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Dynamic Facilitation

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For More Information: Dynamic Faciliation,


To achieve breakthroughs on real, pressing, or “impossible” issues; arrive at better consensus 
decisions faster; and empower people to new levels of capability, trust, and mutual respect.
  • Sparks “shifts” and breakthroughs on difficult issues 
  • Creates a “we,” where all work creatively together 
  • Awakens deeper understanding and a living-systems perspective 

When to Use: 
  • To solve complex, difficult, conflicted, or impossible issues in small groups or with individuals 
  • To transform organizations through assuring creative, empowered teams 
  • To transform very large systems of unlimited size 

When Not to Use: 
  • When the problem is easy or has low interest 
  • When a group is expected to “buy-in” to a decision that has already been made 

Number of Participants: 
  • 2–40 
  • One-on-one in therapeutic settings 
  • Within large work groups or teams of any size 
  • In systems of unlimited size,with the Center for Wise Democracy’s Wisdom Council 

Types of Participants: 
  • People who care about the issue being solved 
  • People come as themselves, not representing their positions or organizations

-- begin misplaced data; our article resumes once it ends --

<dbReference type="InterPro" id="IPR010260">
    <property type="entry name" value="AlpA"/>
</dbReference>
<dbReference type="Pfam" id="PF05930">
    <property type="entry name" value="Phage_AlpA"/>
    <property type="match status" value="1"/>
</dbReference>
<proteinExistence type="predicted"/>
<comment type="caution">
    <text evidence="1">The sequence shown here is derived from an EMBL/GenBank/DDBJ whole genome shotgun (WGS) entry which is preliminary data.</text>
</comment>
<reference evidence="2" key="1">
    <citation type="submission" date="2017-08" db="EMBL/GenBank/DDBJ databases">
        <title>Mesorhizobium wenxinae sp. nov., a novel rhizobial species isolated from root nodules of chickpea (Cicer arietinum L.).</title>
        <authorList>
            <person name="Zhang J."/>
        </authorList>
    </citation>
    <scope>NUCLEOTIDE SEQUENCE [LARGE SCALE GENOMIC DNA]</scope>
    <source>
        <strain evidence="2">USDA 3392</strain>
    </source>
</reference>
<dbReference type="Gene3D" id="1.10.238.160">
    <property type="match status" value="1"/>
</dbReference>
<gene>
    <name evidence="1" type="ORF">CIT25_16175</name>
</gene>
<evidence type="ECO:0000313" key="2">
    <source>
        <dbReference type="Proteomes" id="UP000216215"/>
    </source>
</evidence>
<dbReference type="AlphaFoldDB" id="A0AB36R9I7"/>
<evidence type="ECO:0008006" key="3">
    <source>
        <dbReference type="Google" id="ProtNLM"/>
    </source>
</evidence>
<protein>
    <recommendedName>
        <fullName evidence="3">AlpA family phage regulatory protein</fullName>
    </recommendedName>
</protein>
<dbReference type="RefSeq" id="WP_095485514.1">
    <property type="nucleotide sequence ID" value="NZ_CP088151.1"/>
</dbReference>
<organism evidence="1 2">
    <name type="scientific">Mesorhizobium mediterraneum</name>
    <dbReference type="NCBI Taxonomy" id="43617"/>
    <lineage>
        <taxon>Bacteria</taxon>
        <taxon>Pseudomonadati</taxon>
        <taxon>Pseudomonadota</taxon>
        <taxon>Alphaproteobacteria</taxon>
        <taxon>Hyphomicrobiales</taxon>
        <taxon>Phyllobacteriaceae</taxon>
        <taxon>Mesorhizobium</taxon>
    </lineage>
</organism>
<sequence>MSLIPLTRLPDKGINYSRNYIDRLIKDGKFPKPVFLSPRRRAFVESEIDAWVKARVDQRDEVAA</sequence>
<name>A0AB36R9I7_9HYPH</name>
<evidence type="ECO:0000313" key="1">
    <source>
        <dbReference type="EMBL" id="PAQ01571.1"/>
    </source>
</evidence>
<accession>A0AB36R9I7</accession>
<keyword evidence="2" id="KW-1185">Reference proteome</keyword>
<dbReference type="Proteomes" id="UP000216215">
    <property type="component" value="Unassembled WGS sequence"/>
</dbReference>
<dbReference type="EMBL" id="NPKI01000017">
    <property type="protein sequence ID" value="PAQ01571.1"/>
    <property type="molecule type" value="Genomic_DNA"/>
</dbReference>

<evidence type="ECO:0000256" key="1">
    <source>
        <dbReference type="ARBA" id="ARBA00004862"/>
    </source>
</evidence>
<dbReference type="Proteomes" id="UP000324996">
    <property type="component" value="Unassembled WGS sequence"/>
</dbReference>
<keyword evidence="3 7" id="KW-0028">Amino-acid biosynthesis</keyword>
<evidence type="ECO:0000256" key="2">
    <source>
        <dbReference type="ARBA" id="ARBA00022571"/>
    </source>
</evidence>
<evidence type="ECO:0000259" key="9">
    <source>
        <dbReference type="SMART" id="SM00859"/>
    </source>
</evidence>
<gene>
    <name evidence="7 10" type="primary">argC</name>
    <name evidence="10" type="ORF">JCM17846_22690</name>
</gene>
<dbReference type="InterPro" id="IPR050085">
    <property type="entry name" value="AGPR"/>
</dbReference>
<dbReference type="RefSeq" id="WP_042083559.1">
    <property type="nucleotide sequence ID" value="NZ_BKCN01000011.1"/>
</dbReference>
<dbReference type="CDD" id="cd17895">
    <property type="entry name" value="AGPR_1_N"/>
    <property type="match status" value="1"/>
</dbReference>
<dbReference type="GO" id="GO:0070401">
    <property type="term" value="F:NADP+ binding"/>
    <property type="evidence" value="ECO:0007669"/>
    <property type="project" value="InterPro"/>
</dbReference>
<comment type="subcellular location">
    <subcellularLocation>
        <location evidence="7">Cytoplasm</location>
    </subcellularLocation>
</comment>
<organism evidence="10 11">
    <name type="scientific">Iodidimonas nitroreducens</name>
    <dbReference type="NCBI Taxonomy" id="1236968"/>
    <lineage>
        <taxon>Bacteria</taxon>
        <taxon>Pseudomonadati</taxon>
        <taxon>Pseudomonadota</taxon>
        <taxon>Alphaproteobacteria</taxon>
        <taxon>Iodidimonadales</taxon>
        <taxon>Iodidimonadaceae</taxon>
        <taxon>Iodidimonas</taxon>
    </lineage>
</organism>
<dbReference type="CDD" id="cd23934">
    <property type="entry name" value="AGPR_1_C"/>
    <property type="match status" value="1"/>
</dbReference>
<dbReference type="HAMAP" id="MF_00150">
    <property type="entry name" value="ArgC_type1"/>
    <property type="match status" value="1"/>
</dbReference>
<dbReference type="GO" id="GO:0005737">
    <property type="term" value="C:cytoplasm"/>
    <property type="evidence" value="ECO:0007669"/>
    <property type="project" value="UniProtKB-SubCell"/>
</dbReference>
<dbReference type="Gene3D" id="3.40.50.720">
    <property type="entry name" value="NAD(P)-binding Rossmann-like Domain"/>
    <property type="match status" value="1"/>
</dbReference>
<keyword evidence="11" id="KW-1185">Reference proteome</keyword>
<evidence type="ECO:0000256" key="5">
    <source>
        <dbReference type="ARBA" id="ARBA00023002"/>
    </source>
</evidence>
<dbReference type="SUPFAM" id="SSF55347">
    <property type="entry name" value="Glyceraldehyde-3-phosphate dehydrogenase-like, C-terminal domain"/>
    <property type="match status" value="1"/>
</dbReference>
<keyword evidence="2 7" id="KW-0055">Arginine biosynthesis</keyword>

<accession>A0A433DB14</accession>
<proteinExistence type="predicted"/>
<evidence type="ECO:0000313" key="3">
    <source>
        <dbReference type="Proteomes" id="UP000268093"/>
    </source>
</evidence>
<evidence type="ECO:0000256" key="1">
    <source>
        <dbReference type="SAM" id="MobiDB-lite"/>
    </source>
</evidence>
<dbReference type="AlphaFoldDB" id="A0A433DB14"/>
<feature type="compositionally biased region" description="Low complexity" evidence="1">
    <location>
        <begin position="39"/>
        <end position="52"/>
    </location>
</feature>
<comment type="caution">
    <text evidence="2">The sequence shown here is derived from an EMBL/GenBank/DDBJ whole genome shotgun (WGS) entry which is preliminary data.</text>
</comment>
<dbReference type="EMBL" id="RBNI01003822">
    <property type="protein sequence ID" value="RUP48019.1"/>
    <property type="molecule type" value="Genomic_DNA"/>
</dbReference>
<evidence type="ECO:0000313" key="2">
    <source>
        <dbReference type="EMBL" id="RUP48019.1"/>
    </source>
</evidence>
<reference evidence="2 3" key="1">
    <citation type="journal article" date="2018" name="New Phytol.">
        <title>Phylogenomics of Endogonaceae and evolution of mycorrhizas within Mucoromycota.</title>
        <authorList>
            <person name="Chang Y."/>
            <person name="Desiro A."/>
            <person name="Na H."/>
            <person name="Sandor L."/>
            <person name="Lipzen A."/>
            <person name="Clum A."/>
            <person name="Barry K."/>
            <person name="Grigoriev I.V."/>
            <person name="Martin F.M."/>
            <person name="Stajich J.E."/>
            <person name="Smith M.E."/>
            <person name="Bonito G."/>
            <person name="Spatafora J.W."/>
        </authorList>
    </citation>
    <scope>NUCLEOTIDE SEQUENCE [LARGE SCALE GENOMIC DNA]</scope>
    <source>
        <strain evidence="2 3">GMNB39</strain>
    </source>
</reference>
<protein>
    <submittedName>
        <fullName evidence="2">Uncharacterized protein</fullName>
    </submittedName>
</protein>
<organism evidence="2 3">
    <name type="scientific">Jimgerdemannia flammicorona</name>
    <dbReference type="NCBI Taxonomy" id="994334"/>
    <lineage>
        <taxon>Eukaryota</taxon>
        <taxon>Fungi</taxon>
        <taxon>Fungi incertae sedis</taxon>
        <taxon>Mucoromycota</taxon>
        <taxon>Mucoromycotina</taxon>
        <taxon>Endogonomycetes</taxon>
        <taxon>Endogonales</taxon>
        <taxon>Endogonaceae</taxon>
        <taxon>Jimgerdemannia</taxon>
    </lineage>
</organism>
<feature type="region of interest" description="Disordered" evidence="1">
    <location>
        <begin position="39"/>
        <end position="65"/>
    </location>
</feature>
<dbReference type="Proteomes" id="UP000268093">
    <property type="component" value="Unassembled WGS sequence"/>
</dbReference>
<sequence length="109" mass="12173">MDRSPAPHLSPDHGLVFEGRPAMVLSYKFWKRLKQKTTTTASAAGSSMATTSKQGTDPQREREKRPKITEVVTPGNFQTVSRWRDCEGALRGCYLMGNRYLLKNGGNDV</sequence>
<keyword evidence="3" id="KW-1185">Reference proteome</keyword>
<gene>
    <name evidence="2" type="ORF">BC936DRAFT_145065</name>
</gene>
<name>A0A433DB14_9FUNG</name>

Typical Duration: 
  • Preparation is less important, but it is valuable to know the situation through interviews and visits 
  • Process: Best in an ongoing series of meetings or, for instance, in 4 half-day meetings 
  • Follow-up: Written conclusion 

Brief Example: 
Road crew workers met each week in dynamically facilitated meetings. They worked on what they considered to be an impossible-to-solve issue: getting full-time flaggers for directing traffic in construction zones. The county commissioners had already said “no” on this issue. The road crew became empowered to reassert themselves, getting the county commissioners to change their position. Not only did these workers get the policy changed, but they also ended the usual micromanaging from county commissioners that affected all departments. 

Historical Context: 
Created in the early 1980s by Jim Rough; public seminars held since 1990. Developed further through practitioners in different settings.